Domaine Lafage Cuvee Centenaire Blanc 2015
Critical AcclaimAll Vintages
Jean-Marc farms (with some help!) 160 hectares of vines located just south of the capital of French Catalonia, Perpignan. Some of his family’s vineyards are situated a few kilometers from the Mediterranean, while others can be found further inland in the foothills of the Pyrenees or near the village of his birth, Maury. This range of sites allows him to make both refreshing whites, rich, concentrated reds, and fortified wines as well. Benefiting from a warm, dry climate, the estate is farmed organically. They grow primarily Grenache (Blanc, Gris & Noir), Syrah, Mourvèdre, Carignan, Marsanne, Roussanne and Chardonnay with a significant proportion of his vines well over 50 years old. The soil, as you near the coast is weathered, alluvial gravel while in the higher elevation sites it is predominantly schist. They harvest by hand and the winemaking is surprisingly uncomplicated with stainlesss steel for the fresher whites but mainly concrete tanks for the reds with a judicious amount of large French oak barrels for aging.
Although it is a region predominantly recognized for fortified, vins doux naturels (a type of sweet wine), Roussillon is also ideal for the production of dry red, white and rose wines. To encompass all the dry wines from the surrounding region that are not the vins doux naturels of Banyuls, Maury and Rivesaltes, the appellation of Côtes du Roussillon was created in 1977. It covers the eastern half of the Pyrénées-Orientales (the eastern side of the Pyrenees Mountains) and lower lands of Roussillon. Côtes du Roussillon includes complex soils of schist, limestone, gneiss and granite and climatic conditions that support many grape varieties.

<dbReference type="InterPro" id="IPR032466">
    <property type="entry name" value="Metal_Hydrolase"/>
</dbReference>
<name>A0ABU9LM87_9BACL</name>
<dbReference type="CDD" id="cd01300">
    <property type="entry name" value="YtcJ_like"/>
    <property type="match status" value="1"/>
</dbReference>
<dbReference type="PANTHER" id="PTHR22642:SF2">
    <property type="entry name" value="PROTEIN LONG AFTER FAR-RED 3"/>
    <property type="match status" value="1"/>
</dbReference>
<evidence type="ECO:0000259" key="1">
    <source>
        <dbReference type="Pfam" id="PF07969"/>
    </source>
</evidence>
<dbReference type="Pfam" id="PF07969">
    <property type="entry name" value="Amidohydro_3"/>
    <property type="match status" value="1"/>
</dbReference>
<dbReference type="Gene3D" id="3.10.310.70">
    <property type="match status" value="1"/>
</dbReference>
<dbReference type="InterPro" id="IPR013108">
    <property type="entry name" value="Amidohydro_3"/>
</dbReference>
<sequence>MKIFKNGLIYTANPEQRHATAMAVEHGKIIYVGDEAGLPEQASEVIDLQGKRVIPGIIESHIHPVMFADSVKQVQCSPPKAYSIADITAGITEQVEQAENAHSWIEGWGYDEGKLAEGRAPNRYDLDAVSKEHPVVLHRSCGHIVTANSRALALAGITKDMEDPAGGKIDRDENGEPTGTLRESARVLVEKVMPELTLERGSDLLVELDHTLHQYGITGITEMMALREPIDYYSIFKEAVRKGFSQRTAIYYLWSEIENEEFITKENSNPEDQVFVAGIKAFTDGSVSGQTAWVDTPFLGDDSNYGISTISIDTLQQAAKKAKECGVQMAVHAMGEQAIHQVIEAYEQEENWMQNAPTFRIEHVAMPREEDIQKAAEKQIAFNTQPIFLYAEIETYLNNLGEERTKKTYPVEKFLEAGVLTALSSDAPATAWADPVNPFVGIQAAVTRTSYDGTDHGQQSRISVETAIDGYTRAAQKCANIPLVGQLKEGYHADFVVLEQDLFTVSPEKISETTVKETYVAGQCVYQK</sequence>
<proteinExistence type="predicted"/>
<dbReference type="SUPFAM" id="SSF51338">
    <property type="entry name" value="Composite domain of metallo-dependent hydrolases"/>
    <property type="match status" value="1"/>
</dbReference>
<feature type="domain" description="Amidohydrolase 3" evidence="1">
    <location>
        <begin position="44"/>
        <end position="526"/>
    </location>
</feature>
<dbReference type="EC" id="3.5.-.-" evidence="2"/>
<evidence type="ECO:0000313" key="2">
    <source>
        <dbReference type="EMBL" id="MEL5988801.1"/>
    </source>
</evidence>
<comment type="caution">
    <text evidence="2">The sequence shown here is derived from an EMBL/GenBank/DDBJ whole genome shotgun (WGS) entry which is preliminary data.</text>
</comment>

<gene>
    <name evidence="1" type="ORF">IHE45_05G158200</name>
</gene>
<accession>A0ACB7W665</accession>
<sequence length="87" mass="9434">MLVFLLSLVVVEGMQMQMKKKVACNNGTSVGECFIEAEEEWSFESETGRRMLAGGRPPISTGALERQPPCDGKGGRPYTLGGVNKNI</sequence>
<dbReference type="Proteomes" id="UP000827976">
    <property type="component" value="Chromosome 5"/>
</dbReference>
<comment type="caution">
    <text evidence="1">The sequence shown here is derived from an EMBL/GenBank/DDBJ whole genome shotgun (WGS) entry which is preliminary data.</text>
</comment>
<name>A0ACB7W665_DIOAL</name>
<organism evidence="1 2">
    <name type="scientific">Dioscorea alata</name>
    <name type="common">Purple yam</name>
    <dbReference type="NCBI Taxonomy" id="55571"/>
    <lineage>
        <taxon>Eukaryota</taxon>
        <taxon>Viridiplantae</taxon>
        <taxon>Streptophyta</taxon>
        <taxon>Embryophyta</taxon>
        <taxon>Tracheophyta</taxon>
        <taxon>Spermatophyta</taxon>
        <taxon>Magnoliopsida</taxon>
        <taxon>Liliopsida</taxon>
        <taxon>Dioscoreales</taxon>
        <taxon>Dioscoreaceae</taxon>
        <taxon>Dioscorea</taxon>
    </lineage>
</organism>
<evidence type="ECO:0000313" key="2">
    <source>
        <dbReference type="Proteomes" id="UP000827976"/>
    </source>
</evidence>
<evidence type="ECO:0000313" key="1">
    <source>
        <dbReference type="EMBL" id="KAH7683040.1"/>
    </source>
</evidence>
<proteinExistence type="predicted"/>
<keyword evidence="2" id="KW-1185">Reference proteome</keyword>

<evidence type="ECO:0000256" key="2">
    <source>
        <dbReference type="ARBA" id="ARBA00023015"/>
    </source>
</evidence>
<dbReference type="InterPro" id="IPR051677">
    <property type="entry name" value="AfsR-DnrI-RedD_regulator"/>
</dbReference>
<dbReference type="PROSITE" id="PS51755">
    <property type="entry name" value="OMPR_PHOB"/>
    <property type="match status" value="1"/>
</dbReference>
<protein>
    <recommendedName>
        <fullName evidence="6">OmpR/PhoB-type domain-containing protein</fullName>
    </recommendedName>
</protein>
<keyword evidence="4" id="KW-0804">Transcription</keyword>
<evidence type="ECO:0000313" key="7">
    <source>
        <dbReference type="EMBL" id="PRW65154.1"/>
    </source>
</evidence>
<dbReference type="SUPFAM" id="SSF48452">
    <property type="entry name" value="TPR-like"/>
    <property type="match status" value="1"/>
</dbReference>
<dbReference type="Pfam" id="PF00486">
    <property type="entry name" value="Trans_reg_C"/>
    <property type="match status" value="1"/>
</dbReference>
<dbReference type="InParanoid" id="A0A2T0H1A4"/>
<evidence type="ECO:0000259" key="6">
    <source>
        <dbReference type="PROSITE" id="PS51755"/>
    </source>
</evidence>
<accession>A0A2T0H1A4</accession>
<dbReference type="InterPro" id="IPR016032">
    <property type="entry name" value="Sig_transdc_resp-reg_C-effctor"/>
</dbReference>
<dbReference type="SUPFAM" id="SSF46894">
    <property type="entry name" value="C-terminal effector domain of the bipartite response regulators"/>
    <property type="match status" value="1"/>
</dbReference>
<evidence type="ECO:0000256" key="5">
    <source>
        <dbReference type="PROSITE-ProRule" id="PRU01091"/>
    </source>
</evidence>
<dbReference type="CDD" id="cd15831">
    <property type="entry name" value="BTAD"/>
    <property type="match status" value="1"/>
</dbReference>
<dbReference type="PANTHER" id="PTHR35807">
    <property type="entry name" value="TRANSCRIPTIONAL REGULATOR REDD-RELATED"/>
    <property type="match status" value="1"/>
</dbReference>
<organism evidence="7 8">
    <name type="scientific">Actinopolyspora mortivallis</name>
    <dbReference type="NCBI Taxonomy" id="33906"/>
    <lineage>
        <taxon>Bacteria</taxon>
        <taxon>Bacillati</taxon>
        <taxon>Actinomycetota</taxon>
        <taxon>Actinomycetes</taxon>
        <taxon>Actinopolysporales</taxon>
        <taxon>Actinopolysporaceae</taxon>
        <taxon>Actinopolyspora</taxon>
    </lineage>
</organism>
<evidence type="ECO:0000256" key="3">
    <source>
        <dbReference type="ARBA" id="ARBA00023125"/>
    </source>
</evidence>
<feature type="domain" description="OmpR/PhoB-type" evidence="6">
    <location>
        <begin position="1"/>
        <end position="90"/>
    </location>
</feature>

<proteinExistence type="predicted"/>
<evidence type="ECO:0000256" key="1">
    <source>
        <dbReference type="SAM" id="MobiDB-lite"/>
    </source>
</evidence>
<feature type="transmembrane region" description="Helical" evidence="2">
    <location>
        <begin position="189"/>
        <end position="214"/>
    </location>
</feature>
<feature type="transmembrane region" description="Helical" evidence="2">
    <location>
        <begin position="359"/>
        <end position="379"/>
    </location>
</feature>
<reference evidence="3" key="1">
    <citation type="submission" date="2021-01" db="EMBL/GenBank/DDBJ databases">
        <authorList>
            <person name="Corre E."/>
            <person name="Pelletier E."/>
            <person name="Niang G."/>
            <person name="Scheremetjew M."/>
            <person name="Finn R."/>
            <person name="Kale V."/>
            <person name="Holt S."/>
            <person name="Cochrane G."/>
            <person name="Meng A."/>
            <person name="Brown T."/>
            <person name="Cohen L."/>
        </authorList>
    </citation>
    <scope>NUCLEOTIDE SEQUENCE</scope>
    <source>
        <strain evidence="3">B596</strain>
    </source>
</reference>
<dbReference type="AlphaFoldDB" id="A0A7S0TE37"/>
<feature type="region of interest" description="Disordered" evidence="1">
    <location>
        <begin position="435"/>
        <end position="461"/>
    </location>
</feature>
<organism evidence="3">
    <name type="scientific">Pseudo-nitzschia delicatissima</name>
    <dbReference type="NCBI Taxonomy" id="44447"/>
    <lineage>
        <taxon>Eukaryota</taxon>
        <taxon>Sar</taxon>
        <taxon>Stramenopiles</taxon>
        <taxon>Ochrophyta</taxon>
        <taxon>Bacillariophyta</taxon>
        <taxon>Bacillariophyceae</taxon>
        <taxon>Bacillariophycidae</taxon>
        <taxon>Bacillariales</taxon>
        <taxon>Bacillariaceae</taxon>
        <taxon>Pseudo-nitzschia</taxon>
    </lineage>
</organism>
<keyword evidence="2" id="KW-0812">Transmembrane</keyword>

Côtes du Roussillon red wines are blends made from Grenache, Syrah, Mourvedre and smaller amounts of Carignan, Cinsault and the lesser known, Lledoner Pelut. Rosé wines come from the same varieties, as well as may include Grenache Gris and Macabeo. White wines from Côtes du Roussillon are Grenache Blanc and Macabeo with small amounts of Marsanne, Roussanne and Rolle (aka Vermentino).
With hundreds of white grape varieties to choose from, winemakers have the freedom to create a virtually endless assortment of blended white wines. In many European regions, strict laws are in place determining the set of varieties that may be used, but in the New World, experimentation is permitted and encouraged. Blending can be utilized to enhance balance or create complexity, lending different layers of flavors and aromas. For example, a variety that creates a soft and full-bodied wine would do well combined with one that is more fragrant and naturally high in acidity. Sometimes small amounts of a particular variety are added to boost color or aromatics. Blending can take place before or after fermentation, with the latter, more popular option giving more control to the winemaker over the final qualities of the wine.